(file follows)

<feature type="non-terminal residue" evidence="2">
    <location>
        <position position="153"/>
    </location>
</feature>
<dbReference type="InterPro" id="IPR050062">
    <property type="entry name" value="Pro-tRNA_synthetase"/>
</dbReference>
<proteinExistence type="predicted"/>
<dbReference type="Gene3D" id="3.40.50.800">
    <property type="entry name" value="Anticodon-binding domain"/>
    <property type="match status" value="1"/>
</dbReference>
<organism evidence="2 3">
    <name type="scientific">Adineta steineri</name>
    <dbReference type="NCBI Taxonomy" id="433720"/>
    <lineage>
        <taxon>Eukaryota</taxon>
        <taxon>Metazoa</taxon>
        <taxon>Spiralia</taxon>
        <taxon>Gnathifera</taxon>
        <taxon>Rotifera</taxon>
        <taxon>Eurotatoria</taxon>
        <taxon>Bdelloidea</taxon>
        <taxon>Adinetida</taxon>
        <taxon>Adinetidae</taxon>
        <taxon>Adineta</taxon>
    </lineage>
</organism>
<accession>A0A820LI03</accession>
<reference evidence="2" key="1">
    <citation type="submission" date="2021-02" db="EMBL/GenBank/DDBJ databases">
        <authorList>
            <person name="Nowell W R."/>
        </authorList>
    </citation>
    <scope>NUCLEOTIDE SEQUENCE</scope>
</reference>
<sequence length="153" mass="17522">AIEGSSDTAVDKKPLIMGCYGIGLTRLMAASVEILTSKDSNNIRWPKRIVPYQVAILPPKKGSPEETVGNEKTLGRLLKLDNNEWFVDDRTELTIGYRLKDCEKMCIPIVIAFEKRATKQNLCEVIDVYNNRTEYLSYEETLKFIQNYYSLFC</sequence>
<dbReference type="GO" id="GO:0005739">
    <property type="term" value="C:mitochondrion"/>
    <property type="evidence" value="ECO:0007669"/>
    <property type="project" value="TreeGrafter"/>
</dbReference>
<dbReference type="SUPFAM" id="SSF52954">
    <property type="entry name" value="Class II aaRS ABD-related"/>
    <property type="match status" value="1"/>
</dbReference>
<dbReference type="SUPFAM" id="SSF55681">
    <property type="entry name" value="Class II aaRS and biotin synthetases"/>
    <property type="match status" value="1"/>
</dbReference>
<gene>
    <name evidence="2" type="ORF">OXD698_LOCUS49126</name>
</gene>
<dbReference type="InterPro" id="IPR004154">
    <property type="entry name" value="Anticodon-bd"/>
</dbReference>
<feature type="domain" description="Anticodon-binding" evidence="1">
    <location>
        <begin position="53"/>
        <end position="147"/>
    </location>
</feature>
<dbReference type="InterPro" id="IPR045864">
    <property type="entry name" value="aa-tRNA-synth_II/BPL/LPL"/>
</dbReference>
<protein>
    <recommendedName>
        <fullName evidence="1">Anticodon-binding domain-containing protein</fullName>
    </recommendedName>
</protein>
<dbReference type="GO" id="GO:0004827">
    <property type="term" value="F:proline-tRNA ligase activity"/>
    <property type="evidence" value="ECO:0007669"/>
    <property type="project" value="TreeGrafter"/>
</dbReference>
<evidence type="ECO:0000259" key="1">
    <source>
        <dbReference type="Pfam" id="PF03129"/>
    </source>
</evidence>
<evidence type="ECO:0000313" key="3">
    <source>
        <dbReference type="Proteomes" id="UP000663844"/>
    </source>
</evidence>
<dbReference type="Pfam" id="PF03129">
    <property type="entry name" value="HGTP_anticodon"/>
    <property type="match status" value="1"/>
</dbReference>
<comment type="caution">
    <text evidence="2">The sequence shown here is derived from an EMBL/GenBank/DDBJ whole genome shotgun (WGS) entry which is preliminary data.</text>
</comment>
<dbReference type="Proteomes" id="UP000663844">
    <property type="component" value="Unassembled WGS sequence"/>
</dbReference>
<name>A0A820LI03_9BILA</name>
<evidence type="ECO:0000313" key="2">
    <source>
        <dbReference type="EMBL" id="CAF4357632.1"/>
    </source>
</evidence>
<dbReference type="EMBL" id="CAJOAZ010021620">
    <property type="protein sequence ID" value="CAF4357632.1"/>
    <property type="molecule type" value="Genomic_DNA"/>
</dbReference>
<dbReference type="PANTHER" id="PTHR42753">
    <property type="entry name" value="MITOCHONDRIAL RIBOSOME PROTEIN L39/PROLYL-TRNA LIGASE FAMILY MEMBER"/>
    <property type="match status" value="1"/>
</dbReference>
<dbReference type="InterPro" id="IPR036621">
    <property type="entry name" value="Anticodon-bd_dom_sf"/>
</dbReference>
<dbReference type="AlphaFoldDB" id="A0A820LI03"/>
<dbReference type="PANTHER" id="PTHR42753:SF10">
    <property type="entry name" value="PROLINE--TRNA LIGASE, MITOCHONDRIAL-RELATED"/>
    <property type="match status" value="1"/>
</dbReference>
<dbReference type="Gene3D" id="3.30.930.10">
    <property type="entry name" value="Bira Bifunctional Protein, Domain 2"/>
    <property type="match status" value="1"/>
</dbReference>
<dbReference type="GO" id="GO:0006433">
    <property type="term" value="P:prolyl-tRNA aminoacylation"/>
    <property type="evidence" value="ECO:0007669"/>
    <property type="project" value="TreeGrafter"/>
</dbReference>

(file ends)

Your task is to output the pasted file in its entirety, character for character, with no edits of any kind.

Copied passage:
<feature type="non-terminal residue" evidence="2">
    <location>
        <position position="153"/>
    </location>
</feature>
<dbReference type="InterPro" id="IPR050062">
    <property type="entry name" value="Pro-tRNA_synthetase"/>
</dbReference>
<proteinExistence type="predicted"/>
<dbReference type="Gene3D" id="3.40.50.800">
    <property type="entry name" value="Anticodon-binding domain"/>
    <property type="match status" value="1"/>
</dbReference>
<organism evidence="2 3">
    <name type="scientific">Adineta steineri</name>
    <dbReference type="NCBI Taxonomy" id="433720"/>
    <lineage>
        <taxon>Eukaryota</taxon>
        <taxon>Metazoa</taxon>
        <taxon>Spiralia</taxon>
        <taxon>Gnathifera</taxon>
        <taxon>Rotifera</taxon>
        <taxon>Eurotatoria</taxon>
        <taxon>Bdelloidea</taxon>
        <taxon>Adinetida</taxon>
        <taxon>Adinetidae</taxon>
        <taxon>Adineta</taxon>
    </lineage>
</organism>
<accession>A0A820LI03</accession>
<reference evidence="2" key="1">
    <citation type="submission" date="2021-02" db="EMBL/GenBank/DDBJ databases">
        <authorList>
            <person name="Nowell W R."/>
        </authorList>
    </citation>
    <scope>NUCLEOTIDE SEQUENCE</scope>
</reference>
<sequence length="153" mass="17522">AIEGSSDTAVDKKPLIMGCYGIGLTRLMAASVEILTSKDSNNIRWPKRIVPYQVAILPPKKGSPEETVGNEKTLGRLLKLDNNEWFVDDRTELTIGYRLKDCEKMCIPIVIAFEKRATKQNLCEVIDVYNNRTEYLSYEETLKFIQNYYSLFC</sequence>
<dbReference type="GO" id="GO:0005739">
    <property type="term" value="C:mitochondrion"/>
    <property type="evidence" value="ECO:0007669"/>
    <property type="project" value="TreeGrafter"/>
</dbReference>
<dbReference type="SUPFAM" id="SSF52954">
    <property type="entry name" value="Class II aaRS ABD-related"/>
    <property type="match status" value="1"/>
</dbReference>
<dbReference type="SUPFAM" id="SSF55681">
    <property type="entry name" value="Class II aaRS and biotin synthetases"/>
    <property type="match status" value="1"/>
</dbReference>
<gene>
    <name evidence="2" type="ORF">OXD698_LOCUS49126</name>
</gene>
<dbReference type="InterPro" id="IPR004154">
    <property type="entry name" value="Anticodon-bd"/>
</dbReference>
<feature type="domain" description="Anticodon-binding" evidence="1">
    <location>
        <begin position="53"/>
        <end position="147"/>
    </location>
</feature>
<dbReference type="InterPro" id="IPR045864">
    <property type="entry name" value="aa-tRNA-synth_II/BPL/LPL"/>
</dbReference>
<protein>
    <recommendedName>
        <fullName evidence="1">Anticodon-binding domain-containing protein</fullName>
    </recommendedName>
</protein>
<dbReference type="GO" id="GO:0004827">
    <property type="term" value="F:proline-tRNA ligase activity"/>
    <property type="evidence" value="ECO:0007669"/>
    <property type="project" value="TreeGrafter"/>
</dbReference>
<evidence type="ECO:0000259" key="1">
    <source>
        <dbReference type="Pfam" id="PF03129"/>
    </source>
</evidence>
<evidence type="ECO:0000313" key="3">
    <source>
        <dbReference type="Proteomes" id="UP000663844"/>
    </source>
</evidence>
<dbReference type="Pfam" id="PF03129">
    <property type="entry name" value="HGTP_anticodon"/>
    <property type="match status" value="1"/>
</dbReference>
<comment type="caution">
    <text evidence="2">The sequence shown here is derived from an EMBL/GenBank/DDBJ whole genome shotgun (WGS) entry which is preliminary data.</text>
</comment>
<dbReference type="Proteomes" id="UP000663844">
    <property type="component" value="Unassembled WGS sequence"/>
</dbReference>
<name>A0A820LI03_9BILA</name>
<evidence type="ECO:0000313" key="2">
    <source>
        <dbReference type="EMBL" id="CAF4357632.1"/>
    </source>
</evidence>
<dbReference type="EMBL" id="CAJOAZ010021620">
    <property type="protein sequence ID" value="CAF4357632.1"/>
    <property type="molecule type" value="Genomic_DNA"/>
</dbReference>
<dbReference type="PANTHER" id="PTHR42753">
    <property type="entry name" value="MITOCHONDRIAL RIBOSOME PROTEIN L39/PROLYL-TRNA LIGASE FAMILY MEMBER"/>
    <property type="match status" value="1"/>
</dbReference>
<dbReference type="InterPro" id="IPR036621">
    <property type="entry name" value="Anticodon-bd_dom_sf"/>
</dbReference>
<dbReference type="AlphaFoldDB" id="A0A820LI03"/>
<dbReference type="PANTHER" id="PTHR42753:SF10">
    <property type="entry name" value="PROLINE--TRNA LIGASE, MITOCHONDRIAL-RELATED"/>
    <property type="match status" value="1"/>
</dbReference>
<dbReference type="Gene3D" id="3.30.930.10">
    <property type="entry name" value="Bira Bifunctional Protein, Domain 2"/>
    <property type="match status" value="1"/>
</dbReference>
<dbReference type="GO" id="GO:0006433">
    <property type="term" value="P:prolyl-tRNA aminoacylation"/>
    <property type="evidence" value="ECO:0007669"/>
    <property type="project" value="TreeGrafter"/>
</dbReference>